Monday, March 9, 2015

Make It Monday: Busy Mom's Raan of Lamb

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Ever wonder what you did with all your time before you had kids? Remember when you could eat whatever, whenever you wanted? Those days are over, baby... it's all about the path of least resistance nowadays. 

Here's a simple, easy recipe you can prepare a day ahead, marinate for 24 hours, and know that it's ready and waiting on a busy school night (for example, Mondays are super busy around here with tennis after school followed by Boy Scouts in the evening, so I make this on a quiet Sunday afternoon and marinate it for the next evening):

Raan of Lamb


  • 3 - 4 lamb shoulder chops (the very best are from Whole Foods - buy Australian or New Zealand lamb)
  • 2 tbsp mild Curry Powder
  • 1 clove garlic, finely minced
  • 3 tsp ground coriander
  • 2 tsp ground cumin
  • 1 tsp ground cloves
  • 2 tsp cinnamon
  • 2/3 cup plain yogurt 

Wash and dry the lamb chops. Pierce the lamb chops all over with a knife (to allow the marinade to soak in). Put all the remaining ingredients in a food chopper or processor to create your marinade. Pour the marinade over the lamb chops and coat well. Place the lamb in a glass, nonreactive baking dish and marinate for 24 hours in the refrigerator.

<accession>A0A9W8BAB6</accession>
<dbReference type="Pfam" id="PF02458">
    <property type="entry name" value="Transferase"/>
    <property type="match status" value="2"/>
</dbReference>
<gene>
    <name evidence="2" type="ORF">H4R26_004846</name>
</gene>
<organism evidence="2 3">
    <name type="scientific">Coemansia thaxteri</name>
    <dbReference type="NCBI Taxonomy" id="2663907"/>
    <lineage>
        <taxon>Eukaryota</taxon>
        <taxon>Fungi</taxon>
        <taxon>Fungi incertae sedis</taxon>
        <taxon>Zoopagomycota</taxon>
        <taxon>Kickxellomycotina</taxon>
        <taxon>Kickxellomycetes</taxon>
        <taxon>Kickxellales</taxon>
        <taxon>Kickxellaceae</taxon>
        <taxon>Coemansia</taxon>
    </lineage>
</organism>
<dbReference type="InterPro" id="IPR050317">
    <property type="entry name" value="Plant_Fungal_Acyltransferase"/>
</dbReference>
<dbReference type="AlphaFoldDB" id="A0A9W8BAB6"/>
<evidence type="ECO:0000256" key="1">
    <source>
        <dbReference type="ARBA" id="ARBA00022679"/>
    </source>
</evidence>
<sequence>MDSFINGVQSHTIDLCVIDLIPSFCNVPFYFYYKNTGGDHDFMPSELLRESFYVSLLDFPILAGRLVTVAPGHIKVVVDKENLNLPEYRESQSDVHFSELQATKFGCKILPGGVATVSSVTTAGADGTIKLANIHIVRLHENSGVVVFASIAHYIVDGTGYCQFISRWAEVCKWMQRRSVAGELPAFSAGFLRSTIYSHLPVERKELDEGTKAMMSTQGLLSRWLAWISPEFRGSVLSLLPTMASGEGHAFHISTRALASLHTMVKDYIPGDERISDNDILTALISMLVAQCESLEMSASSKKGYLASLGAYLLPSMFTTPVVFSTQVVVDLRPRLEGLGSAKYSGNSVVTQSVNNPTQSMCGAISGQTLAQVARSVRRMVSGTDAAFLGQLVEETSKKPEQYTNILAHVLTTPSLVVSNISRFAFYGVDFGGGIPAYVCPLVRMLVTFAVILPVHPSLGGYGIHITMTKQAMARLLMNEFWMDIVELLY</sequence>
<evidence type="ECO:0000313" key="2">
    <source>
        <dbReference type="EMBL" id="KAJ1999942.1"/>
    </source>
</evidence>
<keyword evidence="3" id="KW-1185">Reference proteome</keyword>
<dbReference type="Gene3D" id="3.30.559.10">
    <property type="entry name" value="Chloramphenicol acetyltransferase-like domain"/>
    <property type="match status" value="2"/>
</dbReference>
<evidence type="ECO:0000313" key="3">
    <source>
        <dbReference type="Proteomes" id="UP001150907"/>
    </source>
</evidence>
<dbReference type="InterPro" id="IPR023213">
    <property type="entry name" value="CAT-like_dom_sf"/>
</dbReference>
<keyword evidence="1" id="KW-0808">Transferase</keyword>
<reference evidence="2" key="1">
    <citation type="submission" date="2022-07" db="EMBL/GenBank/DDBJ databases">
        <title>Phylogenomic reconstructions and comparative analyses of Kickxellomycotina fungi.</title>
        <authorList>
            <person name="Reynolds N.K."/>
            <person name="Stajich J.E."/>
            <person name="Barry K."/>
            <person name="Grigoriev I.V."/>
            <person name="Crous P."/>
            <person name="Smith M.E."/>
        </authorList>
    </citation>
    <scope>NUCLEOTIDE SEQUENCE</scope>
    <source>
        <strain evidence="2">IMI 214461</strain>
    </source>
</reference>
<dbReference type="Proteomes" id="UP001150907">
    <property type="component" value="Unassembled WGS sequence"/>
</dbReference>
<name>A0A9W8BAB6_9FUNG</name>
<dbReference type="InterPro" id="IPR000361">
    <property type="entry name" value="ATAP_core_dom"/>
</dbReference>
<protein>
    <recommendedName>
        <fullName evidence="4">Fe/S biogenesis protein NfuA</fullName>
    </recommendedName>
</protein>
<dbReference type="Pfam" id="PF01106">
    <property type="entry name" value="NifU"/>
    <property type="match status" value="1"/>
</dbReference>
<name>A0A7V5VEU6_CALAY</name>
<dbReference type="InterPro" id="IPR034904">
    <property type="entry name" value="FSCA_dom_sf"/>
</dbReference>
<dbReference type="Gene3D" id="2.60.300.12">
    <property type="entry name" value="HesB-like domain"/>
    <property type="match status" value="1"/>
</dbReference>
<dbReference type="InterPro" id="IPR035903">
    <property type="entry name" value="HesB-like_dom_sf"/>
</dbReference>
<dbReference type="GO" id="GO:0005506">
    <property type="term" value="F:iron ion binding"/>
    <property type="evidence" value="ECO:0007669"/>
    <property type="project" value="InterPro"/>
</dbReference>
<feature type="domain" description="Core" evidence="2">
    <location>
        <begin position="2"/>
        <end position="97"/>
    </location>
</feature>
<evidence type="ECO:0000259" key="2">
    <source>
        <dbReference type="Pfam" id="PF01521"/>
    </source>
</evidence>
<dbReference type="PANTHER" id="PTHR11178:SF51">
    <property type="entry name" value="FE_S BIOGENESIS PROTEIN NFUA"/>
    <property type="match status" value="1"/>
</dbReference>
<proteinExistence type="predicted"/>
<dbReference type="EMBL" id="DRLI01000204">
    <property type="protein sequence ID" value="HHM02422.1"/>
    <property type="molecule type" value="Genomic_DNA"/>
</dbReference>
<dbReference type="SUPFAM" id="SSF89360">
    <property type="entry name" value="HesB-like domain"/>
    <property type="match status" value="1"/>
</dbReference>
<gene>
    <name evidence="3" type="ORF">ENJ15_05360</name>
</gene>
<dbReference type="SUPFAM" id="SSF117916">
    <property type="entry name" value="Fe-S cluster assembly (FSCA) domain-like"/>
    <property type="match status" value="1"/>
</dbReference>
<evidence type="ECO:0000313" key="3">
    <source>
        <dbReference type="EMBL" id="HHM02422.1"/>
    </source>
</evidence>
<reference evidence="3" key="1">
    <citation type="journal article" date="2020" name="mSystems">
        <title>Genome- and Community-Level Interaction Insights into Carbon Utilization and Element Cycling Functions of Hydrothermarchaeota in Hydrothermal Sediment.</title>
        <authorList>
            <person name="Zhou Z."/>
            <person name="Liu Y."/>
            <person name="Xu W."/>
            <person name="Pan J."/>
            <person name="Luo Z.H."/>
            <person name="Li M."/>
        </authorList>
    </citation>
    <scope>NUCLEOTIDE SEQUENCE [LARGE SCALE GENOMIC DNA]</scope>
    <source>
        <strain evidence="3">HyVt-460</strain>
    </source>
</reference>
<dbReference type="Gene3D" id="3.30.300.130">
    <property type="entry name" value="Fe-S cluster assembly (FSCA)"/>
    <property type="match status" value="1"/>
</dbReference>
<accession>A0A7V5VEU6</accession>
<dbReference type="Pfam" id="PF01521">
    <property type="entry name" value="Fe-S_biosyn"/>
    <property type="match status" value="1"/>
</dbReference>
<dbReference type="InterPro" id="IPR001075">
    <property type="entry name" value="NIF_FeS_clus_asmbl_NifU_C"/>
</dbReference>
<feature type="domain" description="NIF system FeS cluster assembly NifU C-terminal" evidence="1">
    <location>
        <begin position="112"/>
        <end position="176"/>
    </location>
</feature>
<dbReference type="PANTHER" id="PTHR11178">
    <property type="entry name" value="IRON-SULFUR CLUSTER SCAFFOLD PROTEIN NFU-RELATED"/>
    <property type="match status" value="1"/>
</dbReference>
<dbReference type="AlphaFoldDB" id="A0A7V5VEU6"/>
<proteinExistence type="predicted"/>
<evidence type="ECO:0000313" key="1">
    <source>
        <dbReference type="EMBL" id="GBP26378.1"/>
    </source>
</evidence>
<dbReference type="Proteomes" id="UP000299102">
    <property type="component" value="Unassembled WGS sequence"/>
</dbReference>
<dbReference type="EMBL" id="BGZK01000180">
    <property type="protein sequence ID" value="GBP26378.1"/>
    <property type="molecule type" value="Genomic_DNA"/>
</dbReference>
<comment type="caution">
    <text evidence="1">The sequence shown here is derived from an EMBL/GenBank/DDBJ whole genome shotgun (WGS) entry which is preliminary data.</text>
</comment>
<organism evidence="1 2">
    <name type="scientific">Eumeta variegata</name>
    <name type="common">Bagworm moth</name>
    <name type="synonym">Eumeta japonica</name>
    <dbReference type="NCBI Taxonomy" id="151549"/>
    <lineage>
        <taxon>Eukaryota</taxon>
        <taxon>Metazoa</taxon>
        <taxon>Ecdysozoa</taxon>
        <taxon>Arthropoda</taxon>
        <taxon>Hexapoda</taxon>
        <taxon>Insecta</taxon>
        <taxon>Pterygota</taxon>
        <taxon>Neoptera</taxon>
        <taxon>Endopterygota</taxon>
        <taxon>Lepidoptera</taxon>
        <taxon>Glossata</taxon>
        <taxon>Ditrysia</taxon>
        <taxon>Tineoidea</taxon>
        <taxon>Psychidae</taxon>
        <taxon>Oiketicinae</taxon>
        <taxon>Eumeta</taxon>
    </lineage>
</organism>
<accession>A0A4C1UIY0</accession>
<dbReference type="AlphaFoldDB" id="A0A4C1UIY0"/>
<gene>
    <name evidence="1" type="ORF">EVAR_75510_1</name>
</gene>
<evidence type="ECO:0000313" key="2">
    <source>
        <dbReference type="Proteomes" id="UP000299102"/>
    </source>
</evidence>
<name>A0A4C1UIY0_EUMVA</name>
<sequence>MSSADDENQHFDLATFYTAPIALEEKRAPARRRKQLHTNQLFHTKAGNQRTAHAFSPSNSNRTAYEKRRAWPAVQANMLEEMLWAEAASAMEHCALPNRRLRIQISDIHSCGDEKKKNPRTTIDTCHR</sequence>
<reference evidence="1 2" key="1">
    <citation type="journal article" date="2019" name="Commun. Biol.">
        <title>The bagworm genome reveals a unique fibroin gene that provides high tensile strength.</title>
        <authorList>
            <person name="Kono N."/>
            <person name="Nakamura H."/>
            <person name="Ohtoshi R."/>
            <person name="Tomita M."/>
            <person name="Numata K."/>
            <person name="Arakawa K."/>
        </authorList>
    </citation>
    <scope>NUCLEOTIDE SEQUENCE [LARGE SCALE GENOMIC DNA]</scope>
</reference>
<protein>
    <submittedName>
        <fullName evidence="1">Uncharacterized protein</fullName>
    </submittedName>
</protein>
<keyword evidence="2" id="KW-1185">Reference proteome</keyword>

Remove the lamb from the fridge one hour before cooking (to reach room temperature). Preheat the oven to 350 degrees.

Put the lamb chops on a roasting tray and cover lightly with foil. Cook at 350 degrees for 1 1/2 hours until brown, basting with juices from tray midway through. Serve with roast veggies and onion, mashed or baked potato, or quick Uncle Ben's basmati rice (cooks in 10 minutes).

 This is a great recipe to start with if you've ever wanted to delve into Indian cooking - there are no complex spices to buy here... you probably already have these spices in your pantry. Years ago, in my first year of marriage, my husband and I lived in a remote part of Australia called Darwin. My husband worked long hours and I had those hours to fill, so I turned to cooking as a creative outlet. I didn't know how to cook at all - nothing. The tiny local library had two cookbooks and I grabbed both of them; oddly, one was Fannie Flagg's Original Whistle Stop Cafe Cookbook which featured fried green tomatoes (a prophetic nod to eventually settling in Charleston, SC) and a killer bourbon pecan pie recipe, and the other was Madhur Jaffrey Indian Cooking. Jaffrey's book is still my bible on Indian cooking and I highly recommend it if you want to press into more complex Indian flavors.

Throw this marinated lamb into the oven on a busy night and you're golden!

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